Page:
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Tokyo share prices turned lower April 10, with the just-announced package of economic stimulus measures going largely unheeded. The dollar also fell sharply against the yen amid indications the Bank of Japan returned to the currency market to keep the Japanese currency from falling.

Snapping a four-day rise, the benchmark 225-issue Nikkei average fell 55.54 points to end the day at 16,481.12.

Investors reacted with disappointment to stimulus measures announced by Prime Minister Ryutaro Hashimoto late Thursday, brokerage officials said. The market had got wind of the package and there was little positive surprise, said Mamoru Shimode, strategist at Deutsche Morgan Grenfell Capital Markets Ltd.

Hashimoto failed to elaborate on details of the package and how he intends to circumvent the recently enacted fiscal reform law, Shimode said. It might be a case of buying on rumor and selling on the news, he said. Hideaki Akimoto, chief strategist at Daiwa Institute of Research, agreed, citing lingering worries about bleak economic and corporate earnings prospects as a major factor behind demoralized investor sentiment.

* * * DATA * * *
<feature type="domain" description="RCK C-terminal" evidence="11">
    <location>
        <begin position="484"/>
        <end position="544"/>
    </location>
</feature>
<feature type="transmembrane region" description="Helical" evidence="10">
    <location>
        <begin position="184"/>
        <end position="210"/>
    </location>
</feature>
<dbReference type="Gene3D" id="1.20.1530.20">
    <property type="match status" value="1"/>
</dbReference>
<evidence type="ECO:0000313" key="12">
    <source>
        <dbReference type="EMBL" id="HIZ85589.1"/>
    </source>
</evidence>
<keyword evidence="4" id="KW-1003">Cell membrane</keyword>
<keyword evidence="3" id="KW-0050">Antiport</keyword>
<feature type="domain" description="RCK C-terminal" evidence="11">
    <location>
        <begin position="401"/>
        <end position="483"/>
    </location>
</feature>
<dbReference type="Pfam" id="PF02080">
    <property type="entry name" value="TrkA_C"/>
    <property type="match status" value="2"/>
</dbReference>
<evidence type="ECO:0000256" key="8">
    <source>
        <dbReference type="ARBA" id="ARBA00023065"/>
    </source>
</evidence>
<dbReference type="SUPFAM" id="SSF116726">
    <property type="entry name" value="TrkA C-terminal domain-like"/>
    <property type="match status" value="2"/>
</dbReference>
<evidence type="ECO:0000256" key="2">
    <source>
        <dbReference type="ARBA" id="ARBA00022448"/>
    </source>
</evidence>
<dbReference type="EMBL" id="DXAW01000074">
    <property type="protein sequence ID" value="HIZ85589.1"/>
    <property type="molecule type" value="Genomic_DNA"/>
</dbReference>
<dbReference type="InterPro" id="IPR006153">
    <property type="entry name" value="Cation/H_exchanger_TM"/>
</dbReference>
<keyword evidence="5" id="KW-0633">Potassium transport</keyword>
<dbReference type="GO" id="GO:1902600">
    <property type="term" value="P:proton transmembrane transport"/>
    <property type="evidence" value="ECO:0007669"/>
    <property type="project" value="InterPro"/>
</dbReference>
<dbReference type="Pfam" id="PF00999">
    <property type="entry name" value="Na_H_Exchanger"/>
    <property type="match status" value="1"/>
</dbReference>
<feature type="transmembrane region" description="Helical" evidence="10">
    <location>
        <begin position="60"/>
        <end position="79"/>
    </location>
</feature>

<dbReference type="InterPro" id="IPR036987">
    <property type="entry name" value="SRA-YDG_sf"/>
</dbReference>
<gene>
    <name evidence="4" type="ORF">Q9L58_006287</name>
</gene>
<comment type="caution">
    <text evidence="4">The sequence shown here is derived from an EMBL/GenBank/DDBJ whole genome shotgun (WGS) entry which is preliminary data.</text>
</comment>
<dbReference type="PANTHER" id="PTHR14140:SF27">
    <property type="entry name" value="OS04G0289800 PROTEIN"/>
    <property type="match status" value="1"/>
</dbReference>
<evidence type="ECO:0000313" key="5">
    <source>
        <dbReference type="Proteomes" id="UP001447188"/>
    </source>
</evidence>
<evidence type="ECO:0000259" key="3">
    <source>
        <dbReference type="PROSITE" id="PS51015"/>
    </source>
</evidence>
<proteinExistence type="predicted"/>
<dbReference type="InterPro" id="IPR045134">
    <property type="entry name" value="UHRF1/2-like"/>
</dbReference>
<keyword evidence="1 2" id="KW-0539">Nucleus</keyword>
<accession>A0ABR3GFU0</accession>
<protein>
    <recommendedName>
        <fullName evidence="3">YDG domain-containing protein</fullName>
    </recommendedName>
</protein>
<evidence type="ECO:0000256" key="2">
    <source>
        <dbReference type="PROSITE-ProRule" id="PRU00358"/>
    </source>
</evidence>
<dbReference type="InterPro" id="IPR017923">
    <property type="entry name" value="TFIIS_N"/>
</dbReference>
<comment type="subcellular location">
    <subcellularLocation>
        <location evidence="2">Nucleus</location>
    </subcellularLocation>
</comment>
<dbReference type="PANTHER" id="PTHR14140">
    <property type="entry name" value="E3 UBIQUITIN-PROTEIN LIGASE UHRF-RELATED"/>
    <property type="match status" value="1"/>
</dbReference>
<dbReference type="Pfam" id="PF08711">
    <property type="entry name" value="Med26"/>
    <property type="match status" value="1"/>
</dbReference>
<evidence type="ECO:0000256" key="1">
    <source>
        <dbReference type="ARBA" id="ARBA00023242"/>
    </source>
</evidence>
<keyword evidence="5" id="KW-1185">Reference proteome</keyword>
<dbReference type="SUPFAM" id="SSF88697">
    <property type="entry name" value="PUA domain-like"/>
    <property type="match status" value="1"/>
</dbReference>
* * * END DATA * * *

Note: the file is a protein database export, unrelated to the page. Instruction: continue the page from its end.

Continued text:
On the currency market, the dollar changed hands at 129.01-05 at 5 p.m., compared with 132.12-15 yen late Thursday, after hitting an intraday low of 127.40 yen, its lowest since early last months. The intervention by Japanese monetary authorities was anticipated amid reports the BOJ sold dollars for yen in New York currency trading overnight.

On April 10 a senior Finance Ministry official said Japan will continue to take appropriate action in foreign exchange markets to correct the excessive weakness of the yen. “We’ve still got a gun, and it’s still loaded,” the official said a day after the ministry formally said it had intervened to stop the yen’s fall against the dollar.

The official also noted that other Asian currencies were also firming up against the dollar, and that such a situation was beneficial not only to Asia but also to the United States, because it would help correct trade imbalances.

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